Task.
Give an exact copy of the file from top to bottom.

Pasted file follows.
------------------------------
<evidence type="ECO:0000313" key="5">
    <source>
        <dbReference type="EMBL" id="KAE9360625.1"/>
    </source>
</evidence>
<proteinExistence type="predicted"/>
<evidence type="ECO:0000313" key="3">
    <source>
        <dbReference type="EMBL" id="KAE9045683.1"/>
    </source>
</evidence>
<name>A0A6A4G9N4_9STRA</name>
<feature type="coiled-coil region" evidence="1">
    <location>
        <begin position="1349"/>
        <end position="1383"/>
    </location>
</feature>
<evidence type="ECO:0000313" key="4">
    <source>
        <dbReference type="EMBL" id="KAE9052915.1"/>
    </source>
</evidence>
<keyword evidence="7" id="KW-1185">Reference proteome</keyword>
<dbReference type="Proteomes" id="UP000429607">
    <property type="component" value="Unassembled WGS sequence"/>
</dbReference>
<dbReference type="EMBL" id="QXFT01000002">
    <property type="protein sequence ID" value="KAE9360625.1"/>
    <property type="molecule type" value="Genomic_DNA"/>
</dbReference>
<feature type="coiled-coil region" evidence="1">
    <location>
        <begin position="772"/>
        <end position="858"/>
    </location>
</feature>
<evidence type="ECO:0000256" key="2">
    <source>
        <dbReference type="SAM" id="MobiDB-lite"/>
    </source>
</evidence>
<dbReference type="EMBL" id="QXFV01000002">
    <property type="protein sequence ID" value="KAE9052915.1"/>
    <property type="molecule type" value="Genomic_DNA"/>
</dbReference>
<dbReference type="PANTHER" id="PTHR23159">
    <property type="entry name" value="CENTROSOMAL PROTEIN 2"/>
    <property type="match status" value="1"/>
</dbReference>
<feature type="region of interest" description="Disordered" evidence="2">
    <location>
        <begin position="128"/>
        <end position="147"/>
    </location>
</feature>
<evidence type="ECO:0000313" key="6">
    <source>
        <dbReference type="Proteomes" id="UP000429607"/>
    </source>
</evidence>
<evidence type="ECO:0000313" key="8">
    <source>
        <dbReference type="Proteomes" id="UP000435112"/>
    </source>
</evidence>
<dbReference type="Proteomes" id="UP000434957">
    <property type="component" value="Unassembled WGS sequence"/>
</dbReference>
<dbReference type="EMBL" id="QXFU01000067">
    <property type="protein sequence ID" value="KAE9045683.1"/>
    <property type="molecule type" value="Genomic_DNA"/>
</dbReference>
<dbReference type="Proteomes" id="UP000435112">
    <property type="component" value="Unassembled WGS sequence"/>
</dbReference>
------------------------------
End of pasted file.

<evidence type="ECO:0000313" key="5">
    <source>
        <dbReference type="EMBL" id="KAE9360625.1"/>
    </source>
</evidence>
<proteinExistence type="predicted"/>
<evidence type="ECO:0000313" key="3">
    <source>
        <dbReference type="EMBL" id="KAE9045683.1"/>
    </source>
</evidence>
<name>A0A6A4G9N4_9STRA</name>
<feature type="coiled-coil region" evidence="1">
    <location>
        <begin position="1349"/>
        <end position="1383"/>
    </location>
</feature>
<evidence type="ECO:0000313" key="4">
    <source>
        <dbReference type="EMBL" id="KAE9052915.1"/>
    </source>
</evidence>
<keyword evidence="7" id="KW-1185">Reference proteome</keyword>
<dbReference type="Proteomes" id="UP000429607">
    <property type="component" value="Unassembled WGS sequence"/>
</dbReference>
<dbReference type="EMBL" id="QXFT01000002">
    <property type="protein sequence ID" value="KAE9360625.1"/>
    <property type="molecule type" value="Genomic_DNA"/>
</dbReference>
<feature type="coiled-coil region" evidence="1">
    <location>
        <begin position="772"/>
        <end position="858"/>
    </location>
</feature>
<evidence type="ECO:0000256" key="2">
    <source>
        <dbReference type="SAM" id="MobiDB-lite"/>
    </source>
</evidence>
<dbReference type="EMBL" id="QXFV01000002">
    <property type="protein sequence ID" value="KAE9052915.1"/>
    <property type="molecule type" value="Genomic_DNA"/>
</dbReference>
<dbReference type="PANTHER" id="PTHR23159">
    <property type="entry name" value="CENTROSOMAL PROTEIN 2"/>
    <property type="match status" value="1"/>
</dbReference>
<feature type="region of interest" description="Disordered" evidence="2">
    <location>
        <begin position="128"/>
        <end position="147"/>
    </location>
</feature>
<evidence type="ECO:0000313" key="6">
    <source>
        <dbReference type="Proteomes" id="UP000429607"/>
    </source>
</evidence>
<evidence type="ECO:0000313" key="8">
    <source>
        <dbReference type="Proteomes" id="UP000435112"/>
    </source>
</evidence>
<dbReference type="Proteomes" id="UP000434957">
    <property type="component" value="Unassembled WGS sequence"/>
</dbReference>
<dbReference type="EMBL" id="QXFU01000067">
    <property type="protein sequence ID" value="KAE9045683.1"/>
    <property type="molecule type" value="Genomic_DNA"/>
</dbReference>
<dbReference type="Proteomes" id="UP000435112">
    <property type="component" value="Unassembled WGS sequence"/>
</dbReference>